Almost two thirds of us undergo infibulation – the most extreme form, which leaves girls with their labia stitched together following excision of the clitoris.
This makes urinating and menstruating almost impossible as a girl is forced to do so through a hole the size of a matchstick. That’s not to say that any form of FGM is acceptable and it is always a human rights violation.
Last year, I met 15 year-old Istar, who had been married off to a 70 year-old man in Eastern Somalia. He paid 10 camels and a gun for her. Istar had been subjected to infibulation.
As happens with many girls who have undergone this type of FGM, her new husband was unable to penetrate her during sex. He used a traditional dagger to cut her open. But he did it with so much force that the dagger went deep, affecting the vagina walls and cutting into her cervix.
Istar started bleeding profusely, forcing her family to seek medical help and counseling. Although she is now out of immediate danger, Istar is deeply traumatised and, unsurprisingly, she does not want to go back to her husband.
Although it is sometimes used as an excuse, there is no religious obligation at all for girls to undergo FGM. Nor does it happen in a vacuum. FGM is directly related to other forms of violence against women and girls.
Domestic violence is also highly prevalent here – and over three quarters of married women aged 15-49 think that a beating can be justified in certain circumstances. So-called “child marriage” is highly prevalent too and is often seen as a driver for FGM occurring in the first place.
After several months of extreme drought, it has finally rained in Somalia. This is a huge relief to many, but it also means that girls are now at enormous risk. Schools are closed for the Summer and many town dwellers have moved back to rural areas. Families think it’s the “right time” for them to hold FGM ceremonies. This is the time of the year when girls are at extreme risk.
As a survivor myself, I know its effects first hand and wanted to do something to help end it. I set up a center in the late 1990s to end FGM and other forms of violence against girls by working at various levels, but with a big focus on education.
We provide free schooling to more than 800 poor, orphaned and displaced girls in primary school and to 1,600 girls over age 13 in “non-formal” education. Nationally, only 24.6% of girls attend school, but as a result of our work, girls’ enrollment in northeast Somalia has increased to 40%, the highest rate in the country.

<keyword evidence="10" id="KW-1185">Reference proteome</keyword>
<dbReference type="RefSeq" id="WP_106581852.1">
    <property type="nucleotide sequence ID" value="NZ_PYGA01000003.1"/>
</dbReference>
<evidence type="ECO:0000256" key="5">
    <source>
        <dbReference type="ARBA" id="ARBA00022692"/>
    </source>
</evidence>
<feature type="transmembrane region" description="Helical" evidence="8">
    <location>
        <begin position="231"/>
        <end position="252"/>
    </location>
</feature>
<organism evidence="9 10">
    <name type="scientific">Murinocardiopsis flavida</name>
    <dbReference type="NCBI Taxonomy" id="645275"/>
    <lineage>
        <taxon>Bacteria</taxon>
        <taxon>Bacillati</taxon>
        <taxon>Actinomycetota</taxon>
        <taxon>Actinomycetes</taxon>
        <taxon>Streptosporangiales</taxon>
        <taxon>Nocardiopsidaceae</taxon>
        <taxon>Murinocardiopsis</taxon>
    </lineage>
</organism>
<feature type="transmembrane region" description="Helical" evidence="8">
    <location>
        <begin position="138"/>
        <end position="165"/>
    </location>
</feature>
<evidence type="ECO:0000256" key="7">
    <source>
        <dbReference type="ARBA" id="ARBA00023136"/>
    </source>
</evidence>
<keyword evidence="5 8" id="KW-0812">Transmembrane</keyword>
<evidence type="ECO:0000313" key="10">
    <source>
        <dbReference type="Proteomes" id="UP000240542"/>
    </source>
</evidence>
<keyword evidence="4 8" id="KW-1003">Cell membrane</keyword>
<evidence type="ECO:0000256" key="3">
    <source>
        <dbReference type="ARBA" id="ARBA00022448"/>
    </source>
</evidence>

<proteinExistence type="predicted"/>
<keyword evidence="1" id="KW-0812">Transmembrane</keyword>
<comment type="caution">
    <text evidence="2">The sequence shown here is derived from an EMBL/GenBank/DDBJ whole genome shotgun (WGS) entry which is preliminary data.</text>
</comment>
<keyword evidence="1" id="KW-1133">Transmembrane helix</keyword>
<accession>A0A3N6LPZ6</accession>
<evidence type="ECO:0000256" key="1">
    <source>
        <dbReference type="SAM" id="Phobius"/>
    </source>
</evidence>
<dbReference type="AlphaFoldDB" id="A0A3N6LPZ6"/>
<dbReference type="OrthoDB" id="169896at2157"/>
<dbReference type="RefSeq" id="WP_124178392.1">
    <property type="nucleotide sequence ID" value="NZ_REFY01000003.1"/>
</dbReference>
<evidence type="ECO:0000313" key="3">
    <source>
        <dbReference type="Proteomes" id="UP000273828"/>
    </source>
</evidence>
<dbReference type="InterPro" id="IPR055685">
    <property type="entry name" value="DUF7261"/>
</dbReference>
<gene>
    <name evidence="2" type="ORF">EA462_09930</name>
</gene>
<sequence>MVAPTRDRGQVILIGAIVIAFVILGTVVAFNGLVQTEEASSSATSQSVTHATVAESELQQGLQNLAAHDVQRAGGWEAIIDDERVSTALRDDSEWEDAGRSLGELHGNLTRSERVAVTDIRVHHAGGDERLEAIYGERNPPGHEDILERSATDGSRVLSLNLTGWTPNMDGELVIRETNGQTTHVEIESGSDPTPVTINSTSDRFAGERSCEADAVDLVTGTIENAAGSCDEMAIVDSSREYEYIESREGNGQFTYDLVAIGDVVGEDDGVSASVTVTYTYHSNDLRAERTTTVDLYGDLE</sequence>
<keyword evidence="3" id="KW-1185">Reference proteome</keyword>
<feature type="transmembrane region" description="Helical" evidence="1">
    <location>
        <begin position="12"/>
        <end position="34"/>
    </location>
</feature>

We teach each of these girls about the harms of FGM and how it can be ended. We try to persuade these girls that their destinies are their own to make.
Unfortunately, only 33% of Somali women and girls think FGM should end, although this number is somewhat higher for wealthier and more educated categories. There is no discernible reduction in prevalence either between middle-aged women and adolescent girls.
I know that we must still climb a huge mountain if this abuse is to be eliminated within our lifetime.
That said, my eyes are firmly on the goal.
We can speed things up, but we need to get money to the front-lines, where it can be used most effectively. There are so few of us working on this and we cannot always reach everyone with such limited resources.
To date, we have seen much increased awareness of the issue in the U.S. and discussion at international level, but those of us working at local level have not been able to access enough funds to carry out our urgent work.
Changing the futures of girls in this region is my life’s mission and I won’t stop until I have done my part to protect every single girl at risk. Hearing the experiences of girls like Istar – as I do almost every day – terrifies me, but it also drives me to keep going. I have no other option.
The lives of Somali girls and women depend on it.